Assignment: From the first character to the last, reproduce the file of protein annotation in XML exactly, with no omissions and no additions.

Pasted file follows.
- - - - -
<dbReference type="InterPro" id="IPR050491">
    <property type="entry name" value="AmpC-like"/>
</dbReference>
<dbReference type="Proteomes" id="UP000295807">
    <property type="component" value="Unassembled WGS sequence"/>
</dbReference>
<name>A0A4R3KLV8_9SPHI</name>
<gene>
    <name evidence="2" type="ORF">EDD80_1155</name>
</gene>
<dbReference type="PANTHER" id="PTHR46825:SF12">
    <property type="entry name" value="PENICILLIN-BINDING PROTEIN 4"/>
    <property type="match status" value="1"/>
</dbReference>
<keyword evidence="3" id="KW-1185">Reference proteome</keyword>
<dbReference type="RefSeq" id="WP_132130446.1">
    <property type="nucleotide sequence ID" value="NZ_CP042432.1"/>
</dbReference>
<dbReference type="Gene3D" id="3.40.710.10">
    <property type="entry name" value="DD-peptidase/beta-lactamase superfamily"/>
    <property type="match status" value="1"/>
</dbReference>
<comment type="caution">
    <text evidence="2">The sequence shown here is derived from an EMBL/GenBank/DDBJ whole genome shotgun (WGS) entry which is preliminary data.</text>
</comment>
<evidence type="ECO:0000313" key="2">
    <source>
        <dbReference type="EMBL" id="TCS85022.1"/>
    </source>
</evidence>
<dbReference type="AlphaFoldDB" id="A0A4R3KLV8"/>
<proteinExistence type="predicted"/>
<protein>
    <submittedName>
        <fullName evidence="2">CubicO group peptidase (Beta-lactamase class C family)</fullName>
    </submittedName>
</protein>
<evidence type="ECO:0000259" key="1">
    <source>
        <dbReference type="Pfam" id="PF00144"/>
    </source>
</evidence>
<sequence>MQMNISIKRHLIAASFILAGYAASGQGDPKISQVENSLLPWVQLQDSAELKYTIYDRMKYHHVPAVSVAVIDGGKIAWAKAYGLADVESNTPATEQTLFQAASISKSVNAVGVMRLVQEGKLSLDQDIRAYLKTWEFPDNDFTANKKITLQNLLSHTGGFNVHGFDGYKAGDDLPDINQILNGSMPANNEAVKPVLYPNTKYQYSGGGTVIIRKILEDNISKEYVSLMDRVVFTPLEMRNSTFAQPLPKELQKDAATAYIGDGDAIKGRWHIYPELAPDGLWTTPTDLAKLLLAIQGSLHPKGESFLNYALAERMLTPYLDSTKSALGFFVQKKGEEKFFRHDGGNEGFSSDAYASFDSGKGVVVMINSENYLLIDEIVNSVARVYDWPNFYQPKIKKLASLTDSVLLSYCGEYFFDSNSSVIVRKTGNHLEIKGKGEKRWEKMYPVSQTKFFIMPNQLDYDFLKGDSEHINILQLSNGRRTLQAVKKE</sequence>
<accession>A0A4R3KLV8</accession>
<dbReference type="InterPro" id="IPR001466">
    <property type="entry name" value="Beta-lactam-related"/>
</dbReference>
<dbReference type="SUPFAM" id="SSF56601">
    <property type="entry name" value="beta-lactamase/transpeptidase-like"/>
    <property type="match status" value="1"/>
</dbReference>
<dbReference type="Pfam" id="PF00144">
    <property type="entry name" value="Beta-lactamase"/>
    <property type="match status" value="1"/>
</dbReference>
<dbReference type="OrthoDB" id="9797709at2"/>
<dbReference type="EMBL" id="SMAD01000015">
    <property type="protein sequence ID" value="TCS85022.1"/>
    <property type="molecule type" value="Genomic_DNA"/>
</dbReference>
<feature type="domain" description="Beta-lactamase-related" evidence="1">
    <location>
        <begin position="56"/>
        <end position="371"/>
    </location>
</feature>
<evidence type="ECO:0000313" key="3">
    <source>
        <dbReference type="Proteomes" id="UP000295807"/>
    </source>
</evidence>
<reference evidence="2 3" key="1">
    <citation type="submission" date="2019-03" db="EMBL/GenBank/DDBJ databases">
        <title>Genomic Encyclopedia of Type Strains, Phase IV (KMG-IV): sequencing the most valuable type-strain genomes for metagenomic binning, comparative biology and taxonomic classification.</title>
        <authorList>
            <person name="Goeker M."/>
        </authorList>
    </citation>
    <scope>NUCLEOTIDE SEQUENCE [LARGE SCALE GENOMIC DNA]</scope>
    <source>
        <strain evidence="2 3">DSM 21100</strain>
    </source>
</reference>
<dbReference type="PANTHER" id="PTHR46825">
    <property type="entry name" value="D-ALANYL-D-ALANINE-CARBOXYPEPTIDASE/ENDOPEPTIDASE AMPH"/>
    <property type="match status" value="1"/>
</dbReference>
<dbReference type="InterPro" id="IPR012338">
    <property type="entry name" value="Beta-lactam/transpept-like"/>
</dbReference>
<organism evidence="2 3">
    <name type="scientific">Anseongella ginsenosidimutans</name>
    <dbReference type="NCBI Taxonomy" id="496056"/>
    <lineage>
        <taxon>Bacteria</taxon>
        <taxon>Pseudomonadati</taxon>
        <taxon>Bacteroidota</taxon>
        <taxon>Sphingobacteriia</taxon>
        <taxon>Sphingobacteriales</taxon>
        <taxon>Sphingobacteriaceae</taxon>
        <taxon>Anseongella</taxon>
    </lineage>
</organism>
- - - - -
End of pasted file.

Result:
<dbReference type="InterPro" id="IPR050491">
    <property type="entry name" value="AmpC-like"/>
</dbReference>
<dbReference type="Proteomes" id="UP000295807">
    <property type="component" value="Unassembled WGS sequence"/>
</dbReference>
<name>A0A4R3KLV8_9SPHI</name>
<gene>
    <name evidence="2" type="ORF">EDD80_1155</name>
</gene>
<dbReference type="PANTHER" id="PTHR46825:SF12">
    <property type="entry name" value="PENICILLIN-BINDING PROTEIN 4"/>
    <property type="match status" value="1"/>
</dbReference>
<keyword evidence="3" id="KW-1185">Reference proteome</keyword>
<dbReference type="RefSeq" id="WP_132130446.1">
    <property type="nucleotide sequence ID" value="NZ_CP042432.1"/>
</dbReference>
<dbReference type="Gene3D" id="3.40.710.10">
    <property type="entry name" value="DD-peptidase/beta-lactamase superfamily"/>
    <property type="match status" value="1"/>
</dbReference>
<comment type="caution">
    <text evidence="2">The sequence shown here is derived from an EMBL/GenBank/DDBJ whole genome shotgun (WGS) entry which is preliminary data.</text>
</comment>
<evidence type="ECO:0000313" key="2">
    <source>
        <dbReference type="EMBL" id="TCS85022.1"/>
    </source>
</evidence>
<dbReference type="AlphaFoldDB" id="A0A4R3KLV8"/>
<proteinExistence type="predicted"/>
<protein>
    <submittedName>
        <fullName evidence="2">CubicO group peptidase (Beta-lactamase class C family)</fullName>
    </submittedName>
</protein>
<evidence type="ECO:0000259" key="1">
    <source>
        <dbReference type="Pfam" id="PF00144"/>
    </source>
</evidence>
<sequence>MQMNISIKRHLIAASFILAGYAASGQGDPKISQVENSLLPWVQLQDSAELKYTIYDRMKYHHVPAVSVAVIDGGKIAWAKAYGLADVESNTPATEQTLFQAASISKSVNAVGVMRLVQEGKLSLDQDIRAYLKTWEFPDNDFTANKKITLQNLLSHTGGFNVHGFDGYKAGDDLPDINQILNGSMPANNEAVKPVLYPNTKYQYSGGGTVIIRKILEDNISKEYVSLMDRVVFTPLEMRNSTFAQPLPKELQKDAATAYIGDGDAIKGRWHIYPELAPDGLWTTPTDLAKLLLAIQGSLHPKGESFLNYALAERMLTPYLDSTKSALGFFVQKKGEEKFFRHDGGNEGFSSDAYASFDSGKGVVVMINSENYLLIDEIVNSVARVYDWPNFYQPKIKKLASLTDSVLLSYCGEYFFDSNSSVIVRKTGNHLEIKGKGEKRWEKMYPVSQTKFFIMPNQLDYDFLKGDSEHINILQLSNGRRTLQAVKKE</sequence>
<accession>A0A4R3KLV8</accession>
<dbReference type="InterPro" id="IPR001466">
    <property type="entry name" value="Beta-lactam-related"/>
</dbReference>
<dbReference type="SUPFAM" id="SSF56601">
    <property type="entry name" value="beta-lactamase/transpeptidase-like"/>
    <property type="match status" value="1"/>
</dbReference>
<dbReference type="Pfam" id="PF00144">
    <property type="entry name" value="Beta-lactamase"/>
    <property type="match status" value="1"/>
</dbReference>
<dbReference type="OrthoDB" id="9797709at2"/>
<dbReference type="EMBL" id="SMAD01000015">
    <property type="protein sequence ID" value="TCS85022.1"/>
    <property type="molecule type" value="Genomic_DNA"/>
</dbReference>
<feature type="domain" description="Beta-lactamase-related" evidence="1">
    <location>
        <begin position="56"/>
        <end position="371"/>
    </location>
</feature>
<evidence type="ECO:0000313" key="3">
    <source>
        <dbReference type="Proteomes" id="UP000295807"/>
    </source>
</evidence>
<reference evidence="2 3" key="1">
    <citation type="submission" date="2019-03" db="EMBL/GenBank/DDBJ databases">
        <title>Genomic Encyclopedia of Type Strains, Phase IV (KMG-IV): sequencing the most valuable type-strain genomes for metagenomic binning, comparative biology and taxonomic classification.</title>
        <authorList>
            <person name="Goeker M."/>
        </authorList>
    </citation>
    <scope>NUCLEOTIDE SEQUENCE [LARGE SCALE GENOMIC DNA]</scope>
    <source>
        <strain evidence="2 3">DSM 21100</strain>
    </source>
</reference>
<dbReference type="PANTHER" id="PTHR46825">
    <property type="entry name" value="D-ALANYL-D-ALANINE-CARBOXYPEPTIDASE/ENDOPEPTIDASE AMPH"/>
    <property type="match status" value="1"/>
</dbReference>
<dbReference type="InterPro" id="IPR012338">
    <property type="entry name" value="Beta-lactam/transpept-like"/>
</dbReference>
<organism evidence="2 3">
    <name type="scientific">Anseongella ginsenosidimutans</name>
    <dbReference type="NCBI Taxonomy" id="496056"/>
    <lineage>
        <taxon>Bacteria</taxon>
        <taxon>Pseudomonadati</taxon>
        <taxon>Bacteroidota</taxon>
        <taxon>Sphingobacteriia</taxon>
        <taxon>Sphingobacteriales</taxon>
        <taxon>Sphingobacteriaceae</taxon>
        <taxon>Anseongella</taxon>
    </lineage>
</organism>